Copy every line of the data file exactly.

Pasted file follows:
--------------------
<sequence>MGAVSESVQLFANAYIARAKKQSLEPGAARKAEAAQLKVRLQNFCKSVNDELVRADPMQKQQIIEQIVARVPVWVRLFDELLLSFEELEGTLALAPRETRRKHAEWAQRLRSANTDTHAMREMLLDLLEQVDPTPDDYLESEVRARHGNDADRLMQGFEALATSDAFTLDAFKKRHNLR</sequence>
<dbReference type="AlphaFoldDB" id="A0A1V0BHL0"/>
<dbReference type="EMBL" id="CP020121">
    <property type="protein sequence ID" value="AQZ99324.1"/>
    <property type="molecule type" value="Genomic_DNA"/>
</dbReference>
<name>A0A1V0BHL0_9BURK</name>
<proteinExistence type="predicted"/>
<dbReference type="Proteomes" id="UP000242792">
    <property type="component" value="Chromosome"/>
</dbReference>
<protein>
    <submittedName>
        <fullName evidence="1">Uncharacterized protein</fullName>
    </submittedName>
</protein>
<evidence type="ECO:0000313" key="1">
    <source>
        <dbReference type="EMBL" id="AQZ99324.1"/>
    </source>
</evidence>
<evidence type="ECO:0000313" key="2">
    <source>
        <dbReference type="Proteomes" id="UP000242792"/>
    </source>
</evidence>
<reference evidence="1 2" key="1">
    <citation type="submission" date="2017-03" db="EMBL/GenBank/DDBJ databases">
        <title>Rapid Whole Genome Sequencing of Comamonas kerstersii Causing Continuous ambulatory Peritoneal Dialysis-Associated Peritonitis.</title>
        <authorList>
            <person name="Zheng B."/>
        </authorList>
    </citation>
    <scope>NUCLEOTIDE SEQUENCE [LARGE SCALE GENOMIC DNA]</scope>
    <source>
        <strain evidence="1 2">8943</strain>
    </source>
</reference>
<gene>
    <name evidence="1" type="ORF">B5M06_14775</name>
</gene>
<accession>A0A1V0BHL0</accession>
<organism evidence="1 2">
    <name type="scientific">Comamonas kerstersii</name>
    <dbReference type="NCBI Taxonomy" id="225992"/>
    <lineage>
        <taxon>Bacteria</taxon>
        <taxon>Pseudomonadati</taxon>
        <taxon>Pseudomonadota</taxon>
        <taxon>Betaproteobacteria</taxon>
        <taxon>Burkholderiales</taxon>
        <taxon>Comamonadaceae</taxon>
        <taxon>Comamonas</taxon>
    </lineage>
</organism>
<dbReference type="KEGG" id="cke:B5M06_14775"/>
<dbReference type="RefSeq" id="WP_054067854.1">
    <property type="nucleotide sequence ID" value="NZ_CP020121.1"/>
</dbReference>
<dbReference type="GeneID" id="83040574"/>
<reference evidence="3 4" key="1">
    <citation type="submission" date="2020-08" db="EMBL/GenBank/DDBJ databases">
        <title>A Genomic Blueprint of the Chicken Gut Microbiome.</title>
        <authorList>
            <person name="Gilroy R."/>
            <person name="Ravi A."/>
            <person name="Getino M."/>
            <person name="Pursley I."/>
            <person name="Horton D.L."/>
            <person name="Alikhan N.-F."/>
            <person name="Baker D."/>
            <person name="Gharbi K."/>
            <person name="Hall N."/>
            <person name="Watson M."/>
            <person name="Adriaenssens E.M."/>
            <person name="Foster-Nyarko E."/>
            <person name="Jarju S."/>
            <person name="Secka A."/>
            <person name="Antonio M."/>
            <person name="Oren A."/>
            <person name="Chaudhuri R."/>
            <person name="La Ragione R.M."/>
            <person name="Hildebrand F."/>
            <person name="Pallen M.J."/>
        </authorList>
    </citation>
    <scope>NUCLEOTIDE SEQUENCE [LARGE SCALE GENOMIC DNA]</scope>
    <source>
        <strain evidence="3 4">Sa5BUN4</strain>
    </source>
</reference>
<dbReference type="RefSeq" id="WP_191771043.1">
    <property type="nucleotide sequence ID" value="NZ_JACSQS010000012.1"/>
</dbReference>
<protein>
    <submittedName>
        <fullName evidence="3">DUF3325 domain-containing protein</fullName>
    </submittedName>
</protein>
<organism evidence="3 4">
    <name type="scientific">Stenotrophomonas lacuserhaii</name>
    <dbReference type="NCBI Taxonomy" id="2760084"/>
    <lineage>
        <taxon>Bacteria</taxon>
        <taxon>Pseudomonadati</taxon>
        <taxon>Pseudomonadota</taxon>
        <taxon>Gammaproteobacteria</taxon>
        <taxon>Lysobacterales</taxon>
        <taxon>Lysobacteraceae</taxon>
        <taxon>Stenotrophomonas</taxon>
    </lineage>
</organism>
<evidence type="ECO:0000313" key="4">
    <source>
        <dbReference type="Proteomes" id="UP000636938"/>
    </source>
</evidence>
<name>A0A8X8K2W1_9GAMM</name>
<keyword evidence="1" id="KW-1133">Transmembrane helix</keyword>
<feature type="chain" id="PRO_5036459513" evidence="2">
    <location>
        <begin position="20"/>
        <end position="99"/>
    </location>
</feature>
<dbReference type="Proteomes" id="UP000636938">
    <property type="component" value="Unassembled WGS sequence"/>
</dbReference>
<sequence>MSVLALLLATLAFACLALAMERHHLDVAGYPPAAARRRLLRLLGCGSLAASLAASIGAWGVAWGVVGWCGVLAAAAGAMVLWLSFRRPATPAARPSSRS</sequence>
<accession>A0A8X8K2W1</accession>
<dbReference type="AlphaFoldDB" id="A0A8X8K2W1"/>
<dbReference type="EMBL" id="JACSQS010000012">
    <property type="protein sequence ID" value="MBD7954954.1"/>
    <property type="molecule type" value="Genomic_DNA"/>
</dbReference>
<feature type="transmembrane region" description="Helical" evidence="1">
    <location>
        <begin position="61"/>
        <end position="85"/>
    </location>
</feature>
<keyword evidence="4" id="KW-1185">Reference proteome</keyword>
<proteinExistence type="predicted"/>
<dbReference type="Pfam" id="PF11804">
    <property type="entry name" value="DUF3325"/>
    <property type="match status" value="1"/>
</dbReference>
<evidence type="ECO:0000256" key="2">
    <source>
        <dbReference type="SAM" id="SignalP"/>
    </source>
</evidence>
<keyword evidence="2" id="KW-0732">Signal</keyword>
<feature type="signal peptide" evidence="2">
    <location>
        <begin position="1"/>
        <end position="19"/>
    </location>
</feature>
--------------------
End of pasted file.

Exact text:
<sequence>MGAVSESVQLFANAYIARAKKQSLEPGAARKAEAAQLKVRLQNFCKSVNDELVRADPMQKQQIIEQIVARVPVWVRLFDELLLSFEELEGTLALAPRETRRKHAEWAQRLRSANTDTHAMREMLLDLLEQVDPTPDDYLESEVRARHGNDADRLMQGFEALATSDAFTLDAFKKRHNLR</sequence>
<dbReference type="AlphaFoldDB" id="A0A1V0BHL0"/>
<dbReference type="EMBL" id="CP020121">
    <property type="protein sequence ID" value="AQZ99324.1"/>
    <property type="molecule type" value="Genomic_DNA"/>
</dbReference>
<name>A0A1V0BHL0_9BURK</name>
<proteinExistence type="predicted"/>
<dbReference type="Proteomes" id="UP000242792">
    <property type="component" value="Chromosome"/>
</dbReference>
<protein>
    <submittedName>
        <fullName evidence="1">Uncharacterized protein</fullName>
    </submittedName>
</protein>
<evidence type="ECO:0000313" key="1">
    <source>
        <dbReference type="EMBL" id="AQZ99324.1"/>
    </source>
</evidence>
<evidence type="ECO:0000313" key="2">
    <source>
        <dbReference type="Proteomes" id="UP000242792"/>
    </source>
</evidence>
<reference evidence="1 2" key="1">
    <citation type="submission" date="2017-03" db="EMBL/GenBank/DDBJ databases">
        <title>Rapid Whole Genome Sequencing of Comamonas kerstersii Causing Continuous ambulatory Peritoneal Dialysis-Associated Peritonitis.</title>
        <authorList>
            <person name="Zheng B."/>
        </authorList>
    </citation>
    <scope>NUCLEOTIDE SEQUENCE [LARGE SCALE GENOMIC DNA]</scope>
    <source>
        <strain evidence="1 2">8943</strain>
    </source>
</reference>
<gene>
    <name evidence="1" type="ORF">B5M06_14775</name>
</gene>
<accession>A0A1V0BHL0</accession>
<organism evidence="1 2">
    <name type="scientific">Comamonas kerstersii</name>
    <dbReference type="NCBI Taxonomy" id="225992"/>
    <lineage>
        <taxon>Bacteria</taxon>
        <taxon>Pseudomonadati</taxon>
        <taxon>Pseudomonadota</taxon>
        <taxon>Betaproteobacteria</taxon>
        <taxon>Burkholderiales</taxon>
        <taxon>Comamonadaceae</taxon>
        <taxon>Comamonas</taxon>
    </lineage>
</organism>
<dbReference type="KEGG" id="cke:B5M06_14775"/>
<dbReference type="RefSeq" id="WP_054067854.1">
    <property type="nucleotide sequence ID" value="NZ_CP020121.1"/>
</dbReference>
<dbReference type="GeneID" id="83040574"/>
<reference evidence="3 4" key="1">
    <citation type="submission" date="2020-08" db="EMBL/GenBank/DDBJ databases">
        <title>A Genomic Blueprint of the Chicken Gut Microbiome.</title>
        <authorList>
            <person name="Gilroy R."/>
            <person name="Ravi A."/>
            <person name="Getino M."/>
            <person name="Pursley I."/>
            <person name="Horton D.L."/>
            <person name="Alikhan N.-F."/>
            <person name="Baker D."/>
            <person name="Gharbi K."/>
            <person name="Hall N."/>
            <person name="Watson M."/>
            <person name="Adriaenssens E.M."/>
            <person name="Foster-Nyarko E."/>
            <person name="Jarju S."/>
            <person name="Secka A."/>
            <person name="Antonio M."/>
            <person name="Oren A."/>
            <person name="Chaudhuri R."/>
            <person name="La Ragione R.M."/>
            <person name="Hildebrand F."/>
            <person name="Pallen M.J."/>
        </authorList>
    </citation>
    <scope>NUCLEOTIDE SEQUENCE [LARGE SCALE GENOMIC DNA]</scope>
    <source>
        <strain evidence="3 4">Sa5BUN4</strain>
    </source>
</reference>
<dbReference type="RefSeq" id="WP_191771043.1">
    <property type="nucleotide sequence ID" value="NZ_JACSQS010000012.1"/>
</dbReference>
<protein>
    <submittedName>
        <fullName evidence="3">DUF3325 domain-containing protein</fullName>
    </submittedName>
</protein>
<organism evidence="3 4">
    <name type="scientific">Stenotrophomonas lacuserhaii</name>
    <dbReference type="NCBI Taxonomy" id="2760084"/>
    <lineage>
        <taxon>Bacteria</taxon>
        <taxon>Pseudomonadati</taxon>
        <taxon>Pseudomonadota</taxon>
        <taxon>Gammaproteobacteria</taxon>
        <taxon>Lysobacterales</taxon>
        <taxon>Lysobacteraceae</taxon>
        <taxon>Stenotrophomonas</taxon>
    </lineage>
</organism>
<evidence type="ECO:0000313" key="4">
    <source>
        <dbReference type="Proteomes" id="UP000636938"/>
    </source>
</evidence>
<name>A0A8X8K2W1_9GAMM</name>
<keyword evidence="1" id="KW-1133">Transmembrane helix</keyword>
<feature type="chain" id="PRO_5036459513" evidence="2">
    <location>
        <begin position="20"/>
        <end position="99"/>
    </location>
</feature>
<dbReference type="Proteomes" id="UP000636938">
    <property type="component" value="Unassembled WGS sequence"/>
</dbReference>
<sequence>MSVLALLLATLAFACLALAMERHHLDVAGYPPAAARRRLLRLLGCGSLAASLAASIGAWGVAWGVVGWCGVLAAAAGAMVLWLSFRRPATPAARPSSRS</sequence>
<accession>A0A8X8K2W1</accession>
<dbReference type="AlphaFoldDB" id="A0A8X8K2W1"/>
<dbReference type="EMBL" id="JACSQS010000012">
    <property type="protein sequence ID" value="MBD7954954.1"/>
    <property type="molecule type" value="Genomic_DNA"/>
</dbReference>
<feature type="transmembrane region" description="Helical" evidence="1">
    <location>
        <begin position="61"/>
        <end position="85"/>
    </location>
</feature>
<keyword evidence="4" id="KW-1185">Reference proteome</keyword>
<proteinExistence type="predicted"/>
<dbReference type="Pfam" id="PF11804">
    <property type="entry name" value="DUF3325"/>
    <property type="match status" value="1"/>
</dbReference>
<evidence type="ECO:0000256" key="2">
    <source>
        <dbReference type="SAM" id="SignalP"/>
    </source>
</evidence>
<keyword evidence="2" id="KW-0732">Signal</keyword>
<feature type="signal peptide" evidence="2">
    <location>
        <begin position="1"/>
        <end position="19"/>
    </location>
</feature>